Today, many American households and businesses do not have access to solar because they rent, live in multi-tenant buildings, have roofs that are unable to host a solar system, or experience some other mitigating factor.
Community solar provides homeowners, renters, and businesses equal access to the economic and environmental benefits of solar energy generation regardless of the physical attributes or ownership of their home or business. Community solar expands access to solar for all, including in particular low-to-moderate income customers most impacted by a lack of access, all while building a stronger, distributed, and more resilient electric grid.
Community solar refers to local solar facilities shared by multiple community subscribers who receive credit on their electricity bills for their share of the power produced. This model for solar is being rapidly adopted nationwide.
- There are 36 states with at least one community solar project on-line, with 768 cumulative megawatts installed through 2017.
- At least 16 states and D.C. have recognized the benefits of shared renewables by encouraging their growth through policy and programs.
- The next several years will see the U.S. community solar market add as much as 3 gigawatts. A single mW of solar powers 164 homes, and 3 GW will be able to power almost half a million homes.
- The Coyote Ridge Community Solar Farm in Fort Collins, Colorado will be the largest low-income community solar project in the U.S. at 1.95 MW. The production will benefit low-income households, affordable housing providers, and non-profits.
Community Solar projects may be located on public or jointly-owned property, and can be an easier way for customers to benefit from a local solar energy project. A 2015 NREL and DOE report estimates that nearly 50% of consumers and businesses are unable to host photovoltaic (PV) systems, but there are many reasons why community solar might be preferred for a home, business, or individual. Here are a few examples:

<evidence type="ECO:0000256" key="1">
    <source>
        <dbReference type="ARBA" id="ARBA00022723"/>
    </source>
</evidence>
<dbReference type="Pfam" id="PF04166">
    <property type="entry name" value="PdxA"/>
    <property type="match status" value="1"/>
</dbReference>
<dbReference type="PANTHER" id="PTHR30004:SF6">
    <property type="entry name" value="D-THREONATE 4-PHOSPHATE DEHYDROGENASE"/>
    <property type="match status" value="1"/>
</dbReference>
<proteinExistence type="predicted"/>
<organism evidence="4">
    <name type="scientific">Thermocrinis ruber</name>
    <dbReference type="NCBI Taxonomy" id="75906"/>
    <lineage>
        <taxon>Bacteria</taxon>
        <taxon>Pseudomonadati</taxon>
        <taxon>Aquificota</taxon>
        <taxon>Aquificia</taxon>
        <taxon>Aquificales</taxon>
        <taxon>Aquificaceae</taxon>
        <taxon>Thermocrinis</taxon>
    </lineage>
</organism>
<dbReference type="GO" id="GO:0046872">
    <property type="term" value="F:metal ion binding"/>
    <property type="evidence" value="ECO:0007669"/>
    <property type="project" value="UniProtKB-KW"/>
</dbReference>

- Renters may be prohibited from installing solar on the property
- The roof may be too shaded or will need re-roofing during the solar warranty period
- The size, type, or orientation of the roof may be improper
- Some commercial buildings have equipment on the roof, obstructing an installation
- Multi-tenant dwellings or businesses may not own their rooftop
- A homeowner is planning to move in the near to mid future
- The customer is not able to afford a residential system
Community Solar Models
There are various ways that customers (or “subscribers”) may participate and receive benefits from shared renewable energy. Successful models generally include a billing mechanism that allows subscribers to receive credit on their electricity bills for their share of the power produced. Here are a few:
Some utilities provide their customers with the option to purchase renewable energy from a shared facility. The utility owns the array, then sells or leases shares to customers. The customer may purchase a set amount of electricity at a fixed rate for a term, ranging from as short as a kilowatt-hour block to as long as 20 years. The rate, while typically slightly higher than the current retail rate, may provide protection and stability against rising rates for grid electricity. Utility models generally limit subscription to within their distribution territory.
One shared renewable energy model involves enabling residents and business to invest in a portion of a local solar facility, and receive a credit on their electricity bills for their share of the power produced. Credits may be provided in the form of kwh offsets to the customer’s consumption, or monetary credits to the customer’s bill. Because of diverse state laws and regulations, the rate at which the energy is valued is dependent on geographical area.
Special Purpose Entity (SPE) Model
In this approach, individuals or companies join in a business enterprise to develop a community solar project. The business may design, construct, and own the facility, then work with the local utility to allocate benefits to subscribers. By using an SPE, organizations may be able to take advantage of incentives and tax credits that are unavailable to utilities. University Park Solar and the Clean Energy Collective are examples of this model.
Non-Profit “Buy a Brick” Model
In this model, donors contribute to a shared renewables installation owned by a charitable non-profit organization.
The non-profit Grid Alternatives is actively and successfully pursuing this model.